I both love and loathe the holidays. Actually, I really only loathe the feeling that I’m too busy and am swirling in a vortex of obligations. But if I break it down into reality what I’m busy with come holiday season is seeing people I love and doing fun things like gorging myself on great food, making merry with a cocktail or three, decking the halls with tidbits of beauty and light, and making memories with my children, friends, and family–not a bad thing in the bunch, right?! I do find that most people are a bit jaded about the season these days. It feels commercial and a bit formulaic and it can be hard to remember why we celebrate this time of year and take such pains to throw parties and see loved ones. Tis the time of year for gatherings and family after all. I think many a family party has been co-opted by routine and by the habits formed over a lifetime of who does what at a family celebration. Maybe in your tribe, mama does the cooking, papa reads the paper or hangs out in the garage, and kids watch TV the whole time. Or maybe you’ve got hours of charades and Pictionary to look forward to and you know your eldest brother will cheat and that your Grandma will burn the gravy We’ve all got our routines and the way that family parties lay themselves out.
I married into a great family who is anything but routine. There is lots of spontaneity in the Harbertson clan so I can’t say that one family party looks exactly the same as the next, but I can say that we all still typically play some roles in an event and it happens quite often that the adults chit chat and eat and I can go a whole evening without saying more than a few words to my nephews and nieces since they are all playing somewhere far away from the grown ups. This can bum me out since my idea of the perfect party is everyone interacting and connecting–no subgroups, no division by age or interests–at least one moment in my dream party involves everyone being together and feeling like a well,…a family.
Probably because of this, when throwing a recent family bash, I had a light bulb moment when I suddenly thought the format of the party could help shake things up a bit and the Family Show & Tell night was born. The basic premise is just like it was back in Kindergarten: ask everyone to bring something special to them to showcase to the group. Since we have a mixed age range (from 92 down to 5) I made sure to include on the invitation that this was an ALL AGES show. It was important to me that everyone participate and that the kids get the opportunity to have the floor and really be heard. I made certain to say there were no rules on what someone could bring or say, but being less open-ended may actually be a good thing in the end since it helps people narrow down what they really want to show. (I heard from several people in the family that it was anxiety producing to decide what to bring!)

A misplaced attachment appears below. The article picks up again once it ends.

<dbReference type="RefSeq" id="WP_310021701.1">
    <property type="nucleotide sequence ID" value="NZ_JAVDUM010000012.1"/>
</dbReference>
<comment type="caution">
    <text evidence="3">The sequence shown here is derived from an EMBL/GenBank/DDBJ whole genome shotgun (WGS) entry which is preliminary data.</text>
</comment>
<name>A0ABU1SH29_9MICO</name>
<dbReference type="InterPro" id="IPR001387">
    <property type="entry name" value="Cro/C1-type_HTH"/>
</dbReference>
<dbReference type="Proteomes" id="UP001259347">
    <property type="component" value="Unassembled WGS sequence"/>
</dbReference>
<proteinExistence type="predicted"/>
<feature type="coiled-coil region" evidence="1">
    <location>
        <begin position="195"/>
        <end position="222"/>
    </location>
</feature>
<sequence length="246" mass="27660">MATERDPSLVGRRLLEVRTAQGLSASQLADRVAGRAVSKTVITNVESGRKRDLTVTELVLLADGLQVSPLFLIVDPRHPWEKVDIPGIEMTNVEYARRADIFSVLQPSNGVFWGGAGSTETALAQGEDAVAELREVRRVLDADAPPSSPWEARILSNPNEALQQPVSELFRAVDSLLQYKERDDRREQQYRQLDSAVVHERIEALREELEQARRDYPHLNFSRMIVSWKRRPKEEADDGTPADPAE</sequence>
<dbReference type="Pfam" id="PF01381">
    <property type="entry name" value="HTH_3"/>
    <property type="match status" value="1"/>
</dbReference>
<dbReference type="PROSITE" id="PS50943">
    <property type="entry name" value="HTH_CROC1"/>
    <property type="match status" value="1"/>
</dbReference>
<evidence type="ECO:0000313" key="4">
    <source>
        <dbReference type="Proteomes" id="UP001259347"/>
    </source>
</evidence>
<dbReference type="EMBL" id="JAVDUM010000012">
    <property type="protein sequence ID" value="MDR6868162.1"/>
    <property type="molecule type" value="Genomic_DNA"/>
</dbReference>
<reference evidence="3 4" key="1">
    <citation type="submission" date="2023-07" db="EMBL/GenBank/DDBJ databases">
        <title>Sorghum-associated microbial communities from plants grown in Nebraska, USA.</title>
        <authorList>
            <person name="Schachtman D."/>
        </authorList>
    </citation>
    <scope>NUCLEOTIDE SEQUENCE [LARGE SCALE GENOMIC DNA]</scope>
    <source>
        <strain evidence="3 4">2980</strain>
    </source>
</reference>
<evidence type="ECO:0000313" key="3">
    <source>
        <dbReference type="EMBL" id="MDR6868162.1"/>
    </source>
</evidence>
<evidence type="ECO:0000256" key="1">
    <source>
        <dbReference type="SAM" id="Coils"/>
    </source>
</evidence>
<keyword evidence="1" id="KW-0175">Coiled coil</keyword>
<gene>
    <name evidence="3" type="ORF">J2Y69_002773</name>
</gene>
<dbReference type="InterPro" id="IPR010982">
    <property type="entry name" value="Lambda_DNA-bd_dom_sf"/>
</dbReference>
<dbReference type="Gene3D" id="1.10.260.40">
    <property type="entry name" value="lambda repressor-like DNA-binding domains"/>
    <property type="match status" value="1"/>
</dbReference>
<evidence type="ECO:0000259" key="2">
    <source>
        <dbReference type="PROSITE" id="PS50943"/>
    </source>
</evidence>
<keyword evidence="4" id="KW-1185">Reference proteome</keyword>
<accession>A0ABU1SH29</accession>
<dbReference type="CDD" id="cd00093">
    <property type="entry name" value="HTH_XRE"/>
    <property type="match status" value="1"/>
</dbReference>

I thought Show & Tell night was so much fun. It revealed just what I’d hoped, which is that even though we’re family and see each other often, there is still a lot we don’t know about each other. I found everyone’s presentations surprising. Who knew that my 6 year old nephew, Jonah, is currently obsessed with origami? He folded a beautiful paper crane for us for his turn. My niece Zoe is becoming a little horsewoman and displayed her ribbons from a recent horse show. Our lovely matriarch, Karma, showed us a scar on her forearm and a picture of an old washer (the kind with the hand rolling crank circa 1930s) and described how she almost lost an arm as a young girl when her arm got stuck in the machine and her own mother had to roll it out! My father-in-law presented a beautiful leather purse he’d handmade as a gift for his mother back in his high schoo days– an object and a talent I certainly never knew about before. And it turns out my brother in law knows how to pick locks (he proved it!) and my sister in law Lisa has a rock hard bicep thanks to a grueling cross fit exercise regimen she’s stuck to for more than a year.
Especially this time of year I think it’s easy to hit auto pilot and have a mentality of “getting through” an event or party Maybe what we all need is a good dose of show & tell: a social formula that reminds us that who we are sitting down talking to or sharing a meal with is someone full of surprises and interesting tidbits just waiting to be shown. Even if your next party can’t be a literal show & tell, maybe it’s worth imagining it figuratively and pulling out all the stops asking others about what their most special talents and secrets are even if they are 6 years old, or spending a moment to inquire of your host what the story behind a work of art or object in their home is. You never know where it can lead….